Subtracter



Subtracter circuits take two binary numbers as input and subtract one binary number input from the other binary number input. Similar to adders, it gives out two outputs, difference and borrow (carryin the case of Adder). There are two types of subtracters. 





 Half Subtracter.
 Full Subtracter.






Half Subtracter



The halfsubtracter is a combinational circuit which is used to perform subtraction of two bits. It has two inputs, X (minuend) and Y (subtrahend) and two outputs D (difference) and B (borrow). The logic symbol and truth table are shown below. 





Symbol 











Truth Table 





X

Y

D

B

0

0

0

0

0

1

1

1

1

0

1

0

1

1

0

0







From the above table we can draw the Kmap as shown below for "difference" and "borrow". The boolean expression for the difference and Borrow can be written. 











From the equation we can draw the halfsubtracter as shown in the figure below. 

















Full Subtracter



A full subtracter is a combinational circuit that performs subtraction involving three bits, namely minuend, subtrahend, and borrowin. The logic symbol and truth table are shown below. 





Symbol 











Truth Table 





X

Y

Bin

D

Bout

0

0

0

0

0

0

0

1

1

1

0

1

0

1

1

0

1

1

0

1

1

0

0

1

0

1

0

1

0

0

1

1

0

0

0

1

1

1

1

1













From above table we can draw the Kmap as shown below for "difference" and "borrow". The boolean expression for difference and borrow can be written. 





D = X'Y'Bin + X'YBin' + XY'Bin' + XYBin 


= (X'Y' + XY)Bin + (X'Y + XY')Bin' 


= (X Y)'Bin + (X Y)Bin' 


= X Y Bin 


Bout = X'.Y + X'.Bin + Y.Bin 





From the equation we can draw the halfsubtracter as shown in figure below. 











From the above expression, we can draw the circuit below. If you look carefully, you will see that a fullsubtracter circuit is more or less same as a fulladder with slight modification. 











Parallel Binary Subtracter



Parallel binary subtracter can be implemented by cascading several fullsubtracters. Implementation and associated problems are those of a parallel binary adder, seen before in parallel binary adder section. 





Below is the block level representation of a 4bit parallel binary subtracter, which subtracts 4bit Y3Y2Y1Y0 from 4bit X3X2X1X0. It has 4bit difference output D3D2D1D0 with borrow output Bout. 











Serial Binary Subtracter



A serial subtracter can be obtained by converting the serial adder using the 2's complement system. The subtrahend is stored in the Y register and must be 2's complemented before it is added to the minuend stored in the X register. 





The circuit for a 4bit serial subtracter using fulladder is shown in the figure below.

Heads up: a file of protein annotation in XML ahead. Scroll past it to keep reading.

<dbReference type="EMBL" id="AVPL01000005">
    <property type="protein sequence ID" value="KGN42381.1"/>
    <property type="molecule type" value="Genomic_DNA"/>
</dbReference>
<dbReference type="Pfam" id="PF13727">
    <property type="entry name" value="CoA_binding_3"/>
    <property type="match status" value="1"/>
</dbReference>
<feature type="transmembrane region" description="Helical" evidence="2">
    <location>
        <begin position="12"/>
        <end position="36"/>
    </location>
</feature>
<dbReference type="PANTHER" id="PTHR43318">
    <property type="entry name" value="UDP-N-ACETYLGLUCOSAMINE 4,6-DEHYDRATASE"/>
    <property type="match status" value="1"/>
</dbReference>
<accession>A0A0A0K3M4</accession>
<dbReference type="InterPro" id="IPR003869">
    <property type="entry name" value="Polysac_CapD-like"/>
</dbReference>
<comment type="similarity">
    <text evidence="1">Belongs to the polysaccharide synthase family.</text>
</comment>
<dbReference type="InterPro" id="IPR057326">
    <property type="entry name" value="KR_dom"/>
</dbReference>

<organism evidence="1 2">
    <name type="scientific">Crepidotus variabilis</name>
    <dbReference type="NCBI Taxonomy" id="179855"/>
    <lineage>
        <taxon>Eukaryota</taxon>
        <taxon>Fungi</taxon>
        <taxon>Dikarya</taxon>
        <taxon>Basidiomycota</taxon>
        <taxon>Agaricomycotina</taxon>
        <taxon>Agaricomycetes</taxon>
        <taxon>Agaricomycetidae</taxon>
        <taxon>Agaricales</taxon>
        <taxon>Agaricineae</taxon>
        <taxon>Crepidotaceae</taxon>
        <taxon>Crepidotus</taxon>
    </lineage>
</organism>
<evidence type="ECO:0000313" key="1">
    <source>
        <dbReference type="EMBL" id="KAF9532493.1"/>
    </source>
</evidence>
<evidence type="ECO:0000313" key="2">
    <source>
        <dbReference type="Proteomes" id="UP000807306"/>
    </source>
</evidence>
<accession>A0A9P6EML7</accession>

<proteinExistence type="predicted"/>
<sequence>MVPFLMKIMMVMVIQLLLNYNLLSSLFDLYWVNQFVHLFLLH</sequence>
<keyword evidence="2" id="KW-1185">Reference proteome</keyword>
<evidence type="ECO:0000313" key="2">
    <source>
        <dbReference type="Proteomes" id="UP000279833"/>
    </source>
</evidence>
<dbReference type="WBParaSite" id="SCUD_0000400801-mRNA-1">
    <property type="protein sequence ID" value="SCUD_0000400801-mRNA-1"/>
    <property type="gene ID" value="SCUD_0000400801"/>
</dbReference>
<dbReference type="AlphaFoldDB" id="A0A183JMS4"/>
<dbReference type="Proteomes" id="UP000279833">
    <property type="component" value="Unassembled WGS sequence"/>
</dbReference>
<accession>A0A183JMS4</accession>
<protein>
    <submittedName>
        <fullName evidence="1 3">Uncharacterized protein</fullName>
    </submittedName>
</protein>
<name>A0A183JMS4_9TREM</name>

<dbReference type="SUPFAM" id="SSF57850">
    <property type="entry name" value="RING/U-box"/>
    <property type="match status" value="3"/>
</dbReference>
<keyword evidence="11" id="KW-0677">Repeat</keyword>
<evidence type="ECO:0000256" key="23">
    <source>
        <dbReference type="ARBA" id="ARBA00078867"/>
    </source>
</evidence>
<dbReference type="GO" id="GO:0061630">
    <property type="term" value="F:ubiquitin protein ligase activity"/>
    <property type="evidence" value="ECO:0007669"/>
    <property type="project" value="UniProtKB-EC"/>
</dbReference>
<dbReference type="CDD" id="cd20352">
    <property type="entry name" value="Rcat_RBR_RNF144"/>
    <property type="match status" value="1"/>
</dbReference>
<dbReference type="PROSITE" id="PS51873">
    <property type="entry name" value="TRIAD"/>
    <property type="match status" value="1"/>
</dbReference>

Comparators



Comparators can compare either a variable number X (xn xn1 ... x3 x2 x1) with a predefined constant C (cn cn1 ... c3 c2 c1) or two variable numbers X and Y. In the first case the implementation reduces to a series of cascaded AND and OR logic gates. If the comparator answers the question 'X>C?' then its hardware implementation is designed according to the following rules: 





 The number X has two types of binary figures: bits corresponding to '1' in the predefined constant and bits corresponding to '0' in the predefined constant.
 The bits of the number X corresponding to '1' are supplied to AND gates
 The bits corresponding to '0' are supplied to OR logic gates
 If the least significant bits of the predefined constant are '10' then bit X0 is supplied to the same AND gate as bit X1.






If the least significant bits of the constant are all '1' then the corresponding bits of the number X are not included in the hardware implementation. All other relations between X and C can be transformed in equivalent ones that use the operator '>' and the NOT logic operator as shown in the table below. 





Initial relationship to be tested

Equivalent relationship to be implemented

X<C

NOT (X>C1)

X<= C

NOT (X>C)

X >= C

X>C1







The comparison process of two positive numbers X and Y is performed in a bitbybit manner starting with the most significant bit: 





 If the most significant bits are Xn='1' and Yn='0' then number X is larger than Y.
 If Xn='0' and Yn='1' then number X is smaller than Y.
 If Xn=Yn then no decision can be taken about X and Y based only on these two bits.






If the most significant bits are equal then the result of the comparison is determined by the less significant bits Xn1 and Yn1. If these bits are equal as well, the process continues with the next pair of bits. If all bits are equal then the two numbers are equal.